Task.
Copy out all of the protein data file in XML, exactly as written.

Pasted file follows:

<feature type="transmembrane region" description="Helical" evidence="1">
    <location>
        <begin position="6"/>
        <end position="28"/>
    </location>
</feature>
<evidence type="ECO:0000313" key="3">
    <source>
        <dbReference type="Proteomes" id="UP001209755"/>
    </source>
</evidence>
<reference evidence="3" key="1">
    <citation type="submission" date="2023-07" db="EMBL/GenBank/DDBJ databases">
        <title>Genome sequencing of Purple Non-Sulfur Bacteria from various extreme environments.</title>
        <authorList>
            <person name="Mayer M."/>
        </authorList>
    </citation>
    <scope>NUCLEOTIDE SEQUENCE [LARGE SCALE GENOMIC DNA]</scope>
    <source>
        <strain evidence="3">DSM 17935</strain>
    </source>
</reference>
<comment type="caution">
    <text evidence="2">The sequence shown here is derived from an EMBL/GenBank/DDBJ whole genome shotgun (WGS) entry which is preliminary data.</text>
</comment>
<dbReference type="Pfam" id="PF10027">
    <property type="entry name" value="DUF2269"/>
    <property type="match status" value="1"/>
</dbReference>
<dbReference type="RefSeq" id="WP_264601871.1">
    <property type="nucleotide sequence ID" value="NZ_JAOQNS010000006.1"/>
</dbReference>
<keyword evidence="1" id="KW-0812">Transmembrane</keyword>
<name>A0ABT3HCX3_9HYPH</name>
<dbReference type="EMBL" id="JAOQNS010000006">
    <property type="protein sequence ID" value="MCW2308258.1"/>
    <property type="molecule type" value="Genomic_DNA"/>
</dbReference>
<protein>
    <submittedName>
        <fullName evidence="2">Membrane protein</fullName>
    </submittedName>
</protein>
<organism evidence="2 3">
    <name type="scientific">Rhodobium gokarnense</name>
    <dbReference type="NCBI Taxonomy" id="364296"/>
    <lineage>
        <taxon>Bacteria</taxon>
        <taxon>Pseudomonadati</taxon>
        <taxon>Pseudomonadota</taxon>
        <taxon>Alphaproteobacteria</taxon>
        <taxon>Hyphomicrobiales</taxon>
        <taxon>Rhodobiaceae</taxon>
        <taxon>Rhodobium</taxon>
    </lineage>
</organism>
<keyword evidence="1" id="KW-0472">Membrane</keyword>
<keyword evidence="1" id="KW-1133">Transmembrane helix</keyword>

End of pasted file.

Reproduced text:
<feature type="transmembrane region" description="Helical" evidence="1">
    <location>
        <begin position="6"/>
        <end position="28"/>
    </location>
</feature>
<evidence type="ECO:0000313" key="3">
    <source>
        <dbReference type="Proteomes" id="UP001209755"/>
    </source>
</evidence>
<reference evidence="3" key="1">
    <citation type="submission" date="2023-07" db="EMBL/GenBank/DDBJ databases">
        <title>Genome sequencing of Purple Non-Sulfur Bacteria from various extreme environments.</title>
        <authorList>
            <person name="Mayer M."/>
        </authorList>
    </citation>
    <scope>NUCLEOTIDE SEQUENCE [LARGE SCALE GENOMIC DNA]</scope>
    <source>
        <strain evidence="3">DSM 17935</strain>
    </source>
</reference>
<comment type="caution">
    <text evidence="2">The sequence shown here is derived from an EMBL/GenBank/DDBJ whole genome shotgun (WGS) entry which is preliminary data.</text>
</comment>
<dbReference type="Pfam" id="PF10027">
    <property type="entry name" value="DUF2269"/>
    <property type="match status" value="1"/>
</dbReference>
<dbReference type="RefSeq" id="WP_264601871.1">
    <property type="nucleotide sequence ID" value="NZ_JAOQNS010000006.1"/>
</dbReference>
<keyword evidence="1" id="KW-0812">Transmembrane</keyword>
<name>A0ABT3HCX3_9HYPH</name>
<dbReference type="EMBL" id="JAOQNS010000006">
    <property type="protein sequence ID" value="MCW2308258.1"/>
    <property type="molecule type" value="Genomic_DNA"/>
</dbReference>
<protein>
    <submittedName>
        <fullName evidence="2">Membrane protein</fullName>
    </submittedName>
</protein>
<organism evidence="2 3">
    <name type="scientific">Rhodobium gokarnense</name>
    <dbReference type="NCBI Taxonomy" id="364296"/>
    <lineage>
        <taxon>Bacteria</taxon>
        <taxon>Pseudomonadati</taxon>
        <taxon>Pseudomonadota</taxon>
        <taxon>Alphaproteobacteria</taxon>
        <taxon>Hyphomicrobiales</taxon>
        <taxon>Rhodobiaceae</taxon>
        <taxon>Rhodobium</taxon>
    </lineage>
</organism>
<keyword evidence="1" id="KW-0472">Membrane</keyword>
<keyword evidence="1" id="KW-1133">Transmembrane helix</keyword>